Now, what is this Book about?  It is, quite simply, an overview of the history that is behind every single book we read today.  Houston discusses the materials, the methods of conveying text and images, and finally the actual physical shape and form in depth.  And he does so in a manner that I found to be interesting and engaging, as opposed to dry and interminable.  Of course, when you’ve got a quote from The Princess Bride snuck in there, I’m going to have a more positive opinion.

This book managed to hit so very many of my buttons – in a good way!  I mean, we all know I love books in general and we’ve looked at the design.  I think I’ve also made it clear that I do enjoy history as well, but that’s far from all.  There’s also etymology (the origins of words), art, typography, and just a friendly and open way of writing.  I found myself on multiple occasions hearkening back to recent reads like The Cat of Bubastes and Mr. Penumbra’s 24-Hour Bookstore.  The Book is the kind of book that takes what you know, reminds you of what you’ve forgotten, and then builds off of that to take you to the next level of understanding how all these disaparate pieces fit together.

Now, it is not the lightest of reads, given the subject matter and the fact that it takes more attention and time than a simple fantasy adventure.  But it does help that the last hundred pages or so (the total book comes in at 428) are reference material.  Suggested readings, sources, index, you get the idea.  So it has taken me a bit longer than usual to plow my way through.  And, as you can tell, I was thinking about other books at the same time.  Kind of like what happens when I reread Les Miserables.  Except in that case my brain says “I’m having a great time but dear sweet gods above when will it end!?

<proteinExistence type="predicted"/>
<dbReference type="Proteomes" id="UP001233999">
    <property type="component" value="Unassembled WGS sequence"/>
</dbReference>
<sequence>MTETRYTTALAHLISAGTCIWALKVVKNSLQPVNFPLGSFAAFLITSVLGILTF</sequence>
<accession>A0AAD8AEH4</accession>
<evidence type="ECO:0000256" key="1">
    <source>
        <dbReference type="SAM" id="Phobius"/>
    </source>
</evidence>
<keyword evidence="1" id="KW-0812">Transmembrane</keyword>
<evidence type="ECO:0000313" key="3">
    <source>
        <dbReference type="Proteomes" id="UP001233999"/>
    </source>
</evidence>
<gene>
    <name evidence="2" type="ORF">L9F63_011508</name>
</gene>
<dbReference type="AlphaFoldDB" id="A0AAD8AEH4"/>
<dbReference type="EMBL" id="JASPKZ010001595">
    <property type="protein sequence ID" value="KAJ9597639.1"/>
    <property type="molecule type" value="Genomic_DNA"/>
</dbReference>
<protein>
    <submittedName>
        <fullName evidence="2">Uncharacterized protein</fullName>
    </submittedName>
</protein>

All in all, I did enjoy myself with The Book and found it quite educational and informative.  At this point in time, I cannot imagine myself rereading it, but I am keeping it anyway.  Design scores big with me.  If this post wasn’t already over twelve hundred words in length, I’d probably talk about The Octopus Rises as well.  But I’ve already digressed enough for one day.


A friend of mine told me yesterday that they didn’t care for Clockwork Heart’s sequels nearly as much as the original.  That Dru Pagliassotti had set the bar too high and these two simply couldn’t measure up.  I replied that I couldn’t accurately judge until I’d finished Clockwork Secrets: Heavy Fire.  At the same time, I was reminded of something I heard about Michael Jackson.  You see, after the massive success of his Thriller album, Bad seemed to be a letdown.  However, if we look back, some of Jackson’s best work was on Bad.  It’s just that everyone was so hyped up for Thriller that any merely human album following it would be a letdown.

Do I think Clockwork Lies and Clockwork Secrets are perfect?  Absolutely not.  But I don’t think that of Clockwork Heart either.  I will admit that all the cloak-and-dagger spy stuff kind of gets old after a while, but that’s because I’m not particularly interested in sensational thrillers.  And I think that there’s a fair bit of coincidences…but when Cristof Forlore is the only exalted ambassador and Taya is his icarus and wife…it makes sense that they’d end up in these crazy situations.